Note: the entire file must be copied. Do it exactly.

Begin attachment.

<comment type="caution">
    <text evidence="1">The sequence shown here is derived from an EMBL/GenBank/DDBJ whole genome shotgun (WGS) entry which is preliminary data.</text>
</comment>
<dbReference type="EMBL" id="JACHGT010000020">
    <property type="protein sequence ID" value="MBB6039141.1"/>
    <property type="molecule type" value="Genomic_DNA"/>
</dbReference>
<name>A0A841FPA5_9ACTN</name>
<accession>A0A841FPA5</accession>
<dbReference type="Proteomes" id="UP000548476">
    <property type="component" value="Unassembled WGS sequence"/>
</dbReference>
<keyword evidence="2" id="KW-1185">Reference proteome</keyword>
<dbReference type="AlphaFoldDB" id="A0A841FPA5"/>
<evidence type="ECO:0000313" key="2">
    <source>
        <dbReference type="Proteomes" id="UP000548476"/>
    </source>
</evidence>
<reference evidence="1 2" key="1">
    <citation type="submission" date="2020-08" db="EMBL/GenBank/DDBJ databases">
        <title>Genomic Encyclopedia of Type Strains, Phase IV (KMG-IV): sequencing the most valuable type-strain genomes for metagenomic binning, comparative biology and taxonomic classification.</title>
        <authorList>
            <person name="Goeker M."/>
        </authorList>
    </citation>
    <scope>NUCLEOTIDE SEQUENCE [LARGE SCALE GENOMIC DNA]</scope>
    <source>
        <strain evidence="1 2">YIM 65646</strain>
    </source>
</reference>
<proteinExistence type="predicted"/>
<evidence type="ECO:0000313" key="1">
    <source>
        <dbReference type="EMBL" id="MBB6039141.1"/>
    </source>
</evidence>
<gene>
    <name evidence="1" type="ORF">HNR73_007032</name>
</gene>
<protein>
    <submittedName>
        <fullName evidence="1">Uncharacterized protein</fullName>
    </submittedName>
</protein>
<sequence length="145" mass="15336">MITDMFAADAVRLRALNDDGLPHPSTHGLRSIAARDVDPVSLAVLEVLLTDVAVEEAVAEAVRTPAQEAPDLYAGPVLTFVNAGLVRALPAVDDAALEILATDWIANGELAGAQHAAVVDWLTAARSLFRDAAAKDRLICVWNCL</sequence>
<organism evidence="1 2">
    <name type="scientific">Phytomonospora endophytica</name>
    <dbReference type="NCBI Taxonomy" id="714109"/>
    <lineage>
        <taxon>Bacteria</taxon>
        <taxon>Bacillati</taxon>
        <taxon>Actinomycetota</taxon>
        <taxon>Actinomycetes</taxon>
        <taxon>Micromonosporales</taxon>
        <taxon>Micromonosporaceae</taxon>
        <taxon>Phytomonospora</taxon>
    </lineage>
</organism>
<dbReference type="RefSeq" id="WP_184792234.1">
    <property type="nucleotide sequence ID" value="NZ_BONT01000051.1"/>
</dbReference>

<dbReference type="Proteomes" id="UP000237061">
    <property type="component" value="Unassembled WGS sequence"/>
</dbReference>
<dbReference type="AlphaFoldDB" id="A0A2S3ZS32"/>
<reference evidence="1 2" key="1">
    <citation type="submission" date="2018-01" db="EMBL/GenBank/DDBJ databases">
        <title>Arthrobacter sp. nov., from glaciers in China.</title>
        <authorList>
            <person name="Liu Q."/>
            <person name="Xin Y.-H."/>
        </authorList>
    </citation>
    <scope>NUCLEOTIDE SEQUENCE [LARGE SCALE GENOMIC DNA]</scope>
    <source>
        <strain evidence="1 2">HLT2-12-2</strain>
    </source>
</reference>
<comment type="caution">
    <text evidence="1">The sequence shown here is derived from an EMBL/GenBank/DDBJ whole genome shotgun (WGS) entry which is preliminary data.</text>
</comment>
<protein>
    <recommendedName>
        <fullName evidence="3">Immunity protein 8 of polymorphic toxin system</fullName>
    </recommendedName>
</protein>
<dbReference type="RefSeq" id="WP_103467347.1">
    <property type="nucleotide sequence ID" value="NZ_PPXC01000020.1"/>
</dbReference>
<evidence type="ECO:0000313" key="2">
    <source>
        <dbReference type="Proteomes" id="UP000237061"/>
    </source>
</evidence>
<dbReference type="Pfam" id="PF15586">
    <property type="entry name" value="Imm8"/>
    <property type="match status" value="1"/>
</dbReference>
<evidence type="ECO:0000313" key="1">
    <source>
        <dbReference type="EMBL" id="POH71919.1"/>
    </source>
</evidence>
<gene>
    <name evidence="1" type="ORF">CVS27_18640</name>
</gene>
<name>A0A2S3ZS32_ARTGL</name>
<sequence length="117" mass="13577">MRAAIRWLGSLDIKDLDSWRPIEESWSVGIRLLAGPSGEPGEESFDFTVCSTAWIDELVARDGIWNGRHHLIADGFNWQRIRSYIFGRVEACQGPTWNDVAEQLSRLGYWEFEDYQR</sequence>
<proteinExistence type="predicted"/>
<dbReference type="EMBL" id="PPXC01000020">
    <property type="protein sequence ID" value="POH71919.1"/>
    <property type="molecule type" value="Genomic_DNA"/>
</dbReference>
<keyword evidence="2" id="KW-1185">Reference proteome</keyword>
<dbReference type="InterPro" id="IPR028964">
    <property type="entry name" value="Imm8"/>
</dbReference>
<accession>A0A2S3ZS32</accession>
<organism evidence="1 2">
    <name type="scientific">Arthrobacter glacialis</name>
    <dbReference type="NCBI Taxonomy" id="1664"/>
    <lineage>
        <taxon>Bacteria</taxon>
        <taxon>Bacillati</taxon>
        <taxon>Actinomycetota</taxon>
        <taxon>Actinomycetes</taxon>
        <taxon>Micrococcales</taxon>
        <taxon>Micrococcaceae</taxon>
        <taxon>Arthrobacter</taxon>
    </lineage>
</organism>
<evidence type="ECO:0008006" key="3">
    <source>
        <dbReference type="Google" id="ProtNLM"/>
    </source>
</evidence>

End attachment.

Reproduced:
<comment type="caution">
    <text evidence="1">The sequence shown here is derived from an EMBL/GenBank/DDBJ whole genome shotgun (WGS) entry which is preliminary data.</text>
</comment>
<dbReference type="EMBL" id="JACHGT010000020">
    <property type="protein sequence ID" value="MBB6039141.1"/>
    <property type="molecule type" value="Genomic_DNA"/>
</dbReference>
<name>A0A841FPA5_9ACTN</name>
<accession>A0A841FPA5</accession>
<dbReference type="Proteomes" id="UP000548476">
    <property type="component" value="Unassembled WGS sequence"/>
</dbReference>
<keyword evidence="2" id="KW-1185">Reference proteome</keyword>
<dbReference type="AlphaFoldDB" id="A0A841FPA5"/>
<evidence type="ECO:0000313" key="2">
    <source>
        <dbReference type="Proteomes" id="UP000548476"/>
    </source>
</evidence>
<reference evidence="1 2" key="1">
    <citation type="submission" date="2020-08" db="EMBL/GenBank/DDBJ databases">
        <title>Genomic Encyclopedia of Type Strains, Phase IV (KMG-IV): sequencing the most valuable type-strain genomes for metagenomic binning, comparative biology and taxonomic classification.</title>
        <authorList>
            <person name="Goeker M."/>
        </authorList>
    </citation>
    <scope>NUCLEOTIDE SEQUENCE [LARGE SCALE GENOMIC DNA]</scope>
    <source>
        <strain evidence="1 2">YIM 65646</strain>
    </source>
</reference>
<proteinExistence type="predicted"/>
<evidence type="ECO:0000313" key="1">
    <source>
        <dbReference type="EMBL" id="MBB6039141.1"/>
    </source>
</evidence>
<gene>
    <name evidence="1" type="ORF">HNR73_007032</name>
</gene>
<protein>
    <submittedName>
        <fullName evidence="1">Uncharacterized protein</fullName>
    </submittedName>
</protein>
<sequence length="145" mass="15336">MITDMFAADAVRLRALNDDGLPHPSTHGLRSIAARDVDPVSLAVLEVLLTDVAVEEAVAEAVRTPAQEAPDLYAGPVLTFVNAGLVRALPAVDDAALEILATDWIANGELAGAQHAAVVDWLTAARSLFRDAAAKDRLICVWNCL</sequence>
<organism evidence="1 2">
    <name type="scientific">Phytomonospora endophytica</name>
    <dbReference type="NCBI Taxonomy" id="714109"/>
    <lineage>
        <taxon>Bacteria</taxon>
        <taxon>Bacillati</taxon>
        <taxon>Actinomycetota</taxon>
        <taxon>Actinomycetes</taxon>
        <taxon>Micromonosporales</taxon>
        <taxon>Micromonosporaceae</taxon>
        <taxon>Phytomonospora</taxon>
    </lineage>
</organism>
<dbReference type="RefSeq" id="WP_184792234.1">
    <property type="nucleotide sequence ID" value="NZ_BONT01000051.1"/>
</dbReference>

<dbReference type="Proteomes" id="UP000237061">
    <property type="component" value="Unassembled WGS sequence"/>
</dbReference>
<dbReference type="AlphaFoldDB" id="A0A2S3ZS32"/>
<reference evidence="1 2" key="1">
    <citation type="submission" date="2018-01" db="EMBL/GenBank/DDBJ databases">
        <title>Arthrobacter sp. nov., from glaciers in China.</title>
        <authorList>
            <person name="Liu Q."/>
            <person name="Xin Y.-H."/>
        </authorList>
    </citation>
    <scope>NUCLEOTIDE SEQUENCE [LARGE SCALE GENOMIC DNA]</scope>
    <source>
        <strain evidence="1 2">HLT2-12-2</strain>
    </source>
</reference>
<comment type="caution">
    <text evidence="1">The sequence shown here is derived from an EMBL/GenBank/DDBJ whole genome shotgun (WGS) entry which is preliminary data.</text>
</comment>
<protein>
    <recommendedName>
        <fullName evidence="3">Immunity protein 8 of polymorphic toxin system</fullName>
    </recommendedName>
</protein>
<dbReference type="RefSeq" id="WP_103467347.1">
    <property type="nucleotide sequence ID" value="NZ_PPXC01000020.1"/>
</dbReference>
<evidence type="ECO:0000313" key="2">
    <source>
        <dbReference type="Proteomes" id="UP000237061"/>
    </source>
</evidence>
<dbReference type="Pfam" id="PF15586">
    <property type="entry name" value="Imm8"/>
    <property type="match status" value="1"/>
</dbReference>
<evidence type="ECO:0000313" key="1">
    <source>
        <dbReference type="EMBL" id="POH71919.1"/>
    </source>
</evidence>
<gene>
    <name evidence="1" type="ORF">CVS27_18640</name>
</gene>
<name>A0A2S3ZS32_ARTGL</name>
<sequence length="117" mass="13577">MRAAIRWLGSLDIKDLDSWRPIEESWSVGIRLLAGPSGEPGEESFDFTVCSTAWIDELVARDGIWNGRHHLIADGFNWQRIRSYIFGRVEACQGPTWNDVAEQLSRLGYWEFEDYQR</sequence>
<proteinExistence type="predicted"/>
<dbReference type="EMBL" id="PPXC01000020">
    <property type="protein sequence ID" value="POH71919.1"/>
    <property type="molecule type" value="Genomic_DNA"/>
</dbReference>
<keyword evidence="2" id="KW-1185">Reference proteome</keyword>
<dbReference type="InterPro" id="IPR028964">
    <property type="entry name" value="Imm8"/>
</dbReference>
<accession>A0A2S3ZS32</accession>
<organism evidence="1 2">
    <name type="scientific">Arthrobacter glacialis</name>
    <dbReference type="NCBI Taxonomy" id="1664"/>
    <lineage>
        <taxon>Bacteria</taxon>
        <taxon>Bacillati</taxon>
        <taxon>Actinomycetota</taxon>
        <taxon>Actinomycetes</taxon>
        <taxon>Micrococcales</taxon>
        <taxon>Micrococcaceae</taxon>
        <taxon>Arthrobacter</taxon>
    </lineage>
</organism>
<evidence type="ECO:0008006" key="3">
    <source>
        <dbReference type="Google" id="ProtNLM"/>
    </source>
</evidence>